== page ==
Tamariki School differs drastically and deliberately from the average school of most industrial nations. It is small, even by the standards of the Nebraska public schools I attended - Around 60 pupils and eight or nine paid adults. It employs no grouping of students by age or advancement, and no grading system. The bulk of its rules are voted in place by students, and seem to exist mostly as a body of oral tradition. Classes and activities are voluntary. Though there are two large buildings and several classrooms, the immediate impression of the place isn't much like a school, or even a playground. It's a lot more like a large, scruffy back yard.
Like any working institution or community, Tamariki has its significant flaws and internal conflicts. During my time there, however, I nearly always felt that its basic ideas were good in a way that the ones behind my schooling hadn't been. They made sense, once you experienced the school firsthand. The experience served to clarify the real values that drive educational practice. More than that, it gave me concrete grounds for questioning the school as I knew it. If Tamariki worked, then school as I knew it wasn't just unpleasant or regrettably imperfect, it was flatly unnecessary.
Because we lived in the back yards and spare bedrooms of the people who run Tamariki and whose children attend the school (there's a lot of overlap), being in New Zealand felt like an extended conversation about education, schools, and their larger social context. By the time I returned to the States in early June, I was sold. It didn't hurt that the people we had been spending time with were, by and large, not really selling anything. They had the simple, and sometimes weary, confidence of long experience - not the fervor of true believers or the desperate evangelical need of the not-quite-convinced. And there was a surprising depth to their experience; the sort of subtlety that comes from spending a lot of time where ideas come up hard against reality.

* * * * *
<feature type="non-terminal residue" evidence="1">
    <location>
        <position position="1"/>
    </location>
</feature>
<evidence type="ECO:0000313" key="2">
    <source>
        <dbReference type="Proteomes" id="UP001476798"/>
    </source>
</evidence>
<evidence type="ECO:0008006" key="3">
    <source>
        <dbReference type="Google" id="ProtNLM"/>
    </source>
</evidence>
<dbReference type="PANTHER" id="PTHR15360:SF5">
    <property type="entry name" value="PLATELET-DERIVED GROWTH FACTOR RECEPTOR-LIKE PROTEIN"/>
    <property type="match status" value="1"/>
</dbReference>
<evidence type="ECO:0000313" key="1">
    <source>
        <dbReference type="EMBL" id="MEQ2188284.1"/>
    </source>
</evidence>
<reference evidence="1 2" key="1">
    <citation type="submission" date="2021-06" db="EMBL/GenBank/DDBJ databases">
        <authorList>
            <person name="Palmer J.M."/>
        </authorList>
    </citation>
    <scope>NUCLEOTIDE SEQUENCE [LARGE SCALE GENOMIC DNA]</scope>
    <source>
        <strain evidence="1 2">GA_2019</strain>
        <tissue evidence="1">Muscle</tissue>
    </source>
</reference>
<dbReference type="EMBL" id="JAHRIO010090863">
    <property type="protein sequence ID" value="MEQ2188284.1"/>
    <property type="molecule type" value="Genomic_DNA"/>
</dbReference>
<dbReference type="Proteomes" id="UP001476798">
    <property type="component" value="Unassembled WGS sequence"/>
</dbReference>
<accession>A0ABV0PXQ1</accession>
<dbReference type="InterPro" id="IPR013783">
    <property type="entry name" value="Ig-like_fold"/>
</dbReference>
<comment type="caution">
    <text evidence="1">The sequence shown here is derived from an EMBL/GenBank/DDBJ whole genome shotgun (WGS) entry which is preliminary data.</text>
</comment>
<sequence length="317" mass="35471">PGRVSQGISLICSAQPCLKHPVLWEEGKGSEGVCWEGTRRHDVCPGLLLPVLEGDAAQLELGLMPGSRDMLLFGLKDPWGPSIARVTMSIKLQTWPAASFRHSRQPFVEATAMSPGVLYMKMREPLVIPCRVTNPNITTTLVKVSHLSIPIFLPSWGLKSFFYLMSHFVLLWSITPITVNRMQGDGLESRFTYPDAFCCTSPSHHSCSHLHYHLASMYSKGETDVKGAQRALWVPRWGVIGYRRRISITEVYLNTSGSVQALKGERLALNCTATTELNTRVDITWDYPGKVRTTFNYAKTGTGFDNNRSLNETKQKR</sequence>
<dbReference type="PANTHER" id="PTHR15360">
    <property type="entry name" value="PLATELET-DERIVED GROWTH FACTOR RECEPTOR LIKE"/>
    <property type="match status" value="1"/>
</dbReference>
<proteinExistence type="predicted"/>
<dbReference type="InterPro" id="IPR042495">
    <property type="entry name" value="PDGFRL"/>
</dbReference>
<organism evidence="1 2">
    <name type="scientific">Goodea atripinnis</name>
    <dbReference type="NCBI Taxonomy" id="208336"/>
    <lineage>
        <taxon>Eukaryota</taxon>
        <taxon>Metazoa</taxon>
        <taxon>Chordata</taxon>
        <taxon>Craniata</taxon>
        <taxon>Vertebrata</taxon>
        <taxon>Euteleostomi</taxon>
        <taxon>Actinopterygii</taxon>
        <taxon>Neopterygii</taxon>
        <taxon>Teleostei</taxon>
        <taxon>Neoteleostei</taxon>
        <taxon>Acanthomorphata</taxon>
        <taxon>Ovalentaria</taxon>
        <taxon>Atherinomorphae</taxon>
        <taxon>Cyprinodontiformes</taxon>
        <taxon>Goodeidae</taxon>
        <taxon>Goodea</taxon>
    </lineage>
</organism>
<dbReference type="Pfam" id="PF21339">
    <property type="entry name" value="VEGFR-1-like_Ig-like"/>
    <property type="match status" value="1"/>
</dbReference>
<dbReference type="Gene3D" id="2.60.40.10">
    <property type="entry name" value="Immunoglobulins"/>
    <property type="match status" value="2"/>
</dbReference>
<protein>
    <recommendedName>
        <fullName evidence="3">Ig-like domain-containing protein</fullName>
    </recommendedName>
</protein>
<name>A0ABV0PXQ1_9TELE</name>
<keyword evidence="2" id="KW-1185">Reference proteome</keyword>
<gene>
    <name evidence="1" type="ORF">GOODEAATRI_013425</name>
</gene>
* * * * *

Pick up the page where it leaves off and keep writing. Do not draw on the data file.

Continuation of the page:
After leaving New Zealand, I took an extra flight and spent a week in Pittsburgh, PA with my friend Eric. Eric and I have a friendship that in many particulars resembles an eight year long argument, so I wondered how soon we would get into it over education. It didn't take long.
"That", said Eric, "sounds like hippie bullshit."
The discussion that followed must have covered a lot of ground - at least it should have, since it lasted better than an hour and occasionally (like any good friendly discourse) bordered on a shouting match. The upshot is that I lost.